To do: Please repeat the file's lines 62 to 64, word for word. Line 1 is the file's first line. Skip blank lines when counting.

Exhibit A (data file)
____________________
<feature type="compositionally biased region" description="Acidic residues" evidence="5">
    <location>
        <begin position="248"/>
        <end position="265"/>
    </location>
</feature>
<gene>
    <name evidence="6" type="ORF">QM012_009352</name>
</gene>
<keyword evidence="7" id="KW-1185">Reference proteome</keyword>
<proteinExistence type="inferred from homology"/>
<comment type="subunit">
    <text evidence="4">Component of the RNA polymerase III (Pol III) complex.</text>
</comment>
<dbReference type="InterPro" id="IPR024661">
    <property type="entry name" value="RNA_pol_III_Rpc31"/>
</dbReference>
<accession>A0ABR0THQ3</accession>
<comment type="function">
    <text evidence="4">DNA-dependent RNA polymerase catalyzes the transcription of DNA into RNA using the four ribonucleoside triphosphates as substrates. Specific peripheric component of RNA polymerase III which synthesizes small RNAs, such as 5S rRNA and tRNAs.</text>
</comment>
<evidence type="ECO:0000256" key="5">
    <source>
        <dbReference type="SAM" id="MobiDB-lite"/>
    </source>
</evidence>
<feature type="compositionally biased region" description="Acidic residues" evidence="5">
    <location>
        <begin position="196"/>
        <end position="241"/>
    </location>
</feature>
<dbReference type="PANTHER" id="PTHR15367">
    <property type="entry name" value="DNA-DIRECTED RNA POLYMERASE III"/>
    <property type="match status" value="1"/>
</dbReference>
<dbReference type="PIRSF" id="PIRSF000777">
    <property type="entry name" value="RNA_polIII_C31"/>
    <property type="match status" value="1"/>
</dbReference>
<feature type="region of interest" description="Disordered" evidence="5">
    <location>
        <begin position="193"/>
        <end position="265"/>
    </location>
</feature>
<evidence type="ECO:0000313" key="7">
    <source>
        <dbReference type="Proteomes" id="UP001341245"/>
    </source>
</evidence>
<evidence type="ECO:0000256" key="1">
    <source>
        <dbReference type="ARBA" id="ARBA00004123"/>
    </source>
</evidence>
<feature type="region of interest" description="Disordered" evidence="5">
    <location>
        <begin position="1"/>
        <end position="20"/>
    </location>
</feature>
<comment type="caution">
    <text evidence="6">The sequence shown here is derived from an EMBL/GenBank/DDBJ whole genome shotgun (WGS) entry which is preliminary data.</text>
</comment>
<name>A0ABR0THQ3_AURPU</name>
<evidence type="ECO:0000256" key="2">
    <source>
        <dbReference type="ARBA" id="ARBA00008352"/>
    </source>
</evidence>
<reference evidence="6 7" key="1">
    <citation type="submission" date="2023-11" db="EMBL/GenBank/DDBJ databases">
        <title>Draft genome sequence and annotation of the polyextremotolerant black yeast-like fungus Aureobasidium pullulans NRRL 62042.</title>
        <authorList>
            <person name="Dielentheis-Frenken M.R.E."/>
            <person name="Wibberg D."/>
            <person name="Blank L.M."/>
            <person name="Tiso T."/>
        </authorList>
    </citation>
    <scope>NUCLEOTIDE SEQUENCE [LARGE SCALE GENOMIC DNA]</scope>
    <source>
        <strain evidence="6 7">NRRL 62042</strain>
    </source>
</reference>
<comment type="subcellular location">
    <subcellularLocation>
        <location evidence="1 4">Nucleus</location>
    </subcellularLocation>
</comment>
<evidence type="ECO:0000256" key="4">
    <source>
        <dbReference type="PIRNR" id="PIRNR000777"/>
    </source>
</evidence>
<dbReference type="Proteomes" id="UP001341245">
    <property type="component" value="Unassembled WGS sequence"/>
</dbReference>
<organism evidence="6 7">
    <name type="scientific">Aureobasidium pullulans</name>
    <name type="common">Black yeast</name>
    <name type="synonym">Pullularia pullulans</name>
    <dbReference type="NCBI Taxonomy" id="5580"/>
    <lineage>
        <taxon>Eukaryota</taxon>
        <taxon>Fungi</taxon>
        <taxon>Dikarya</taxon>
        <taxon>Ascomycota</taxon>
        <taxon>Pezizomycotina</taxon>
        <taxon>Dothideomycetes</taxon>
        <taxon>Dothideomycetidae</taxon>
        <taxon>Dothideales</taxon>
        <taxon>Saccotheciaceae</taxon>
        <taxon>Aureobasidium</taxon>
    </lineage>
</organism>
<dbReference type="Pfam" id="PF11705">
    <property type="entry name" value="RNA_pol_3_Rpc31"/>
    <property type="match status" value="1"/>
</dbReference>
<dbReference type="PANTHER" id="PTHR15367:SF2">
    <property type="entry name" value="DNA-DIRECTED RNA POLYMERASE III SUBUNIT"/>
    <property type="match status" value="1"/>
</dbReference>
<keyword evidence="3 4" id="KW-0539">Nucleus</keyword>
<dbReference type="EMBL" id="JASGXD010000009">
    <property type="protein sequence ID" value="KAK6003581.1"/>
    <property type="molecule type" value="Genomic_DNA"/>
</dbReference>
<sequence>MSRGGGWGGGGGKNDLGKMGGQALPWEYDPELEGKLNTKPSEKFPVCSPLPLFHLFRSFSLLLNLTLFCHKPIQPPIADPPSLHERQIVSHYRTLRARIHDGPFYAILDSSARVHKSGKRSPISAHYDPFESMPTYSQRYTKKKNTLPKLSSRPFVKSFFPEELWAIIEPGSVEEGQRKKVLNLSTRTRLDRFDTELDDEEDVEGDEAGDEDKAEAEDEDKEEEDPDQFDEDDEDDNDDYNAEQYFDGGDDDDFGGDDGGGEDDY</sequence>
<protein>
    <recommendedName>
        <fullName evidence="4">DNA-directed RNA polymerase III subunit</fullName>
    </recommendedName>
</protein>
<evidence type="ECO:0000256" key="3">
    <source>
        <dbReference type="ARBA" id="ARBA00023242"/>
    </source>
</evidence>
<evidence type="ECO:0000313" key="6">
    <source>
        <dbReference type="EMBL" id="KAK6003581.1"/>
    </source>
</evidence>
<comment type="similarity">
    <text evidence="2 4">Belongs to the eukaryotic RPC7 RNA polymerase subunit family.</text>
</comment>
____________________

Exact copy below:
</feature>
<comment type="caution">
    <text evidence="6">The sequence shown here is derived from an EMBL/GenBank/DDBJ whole genome shotgun (WGS) entry which is preliminary data.</text>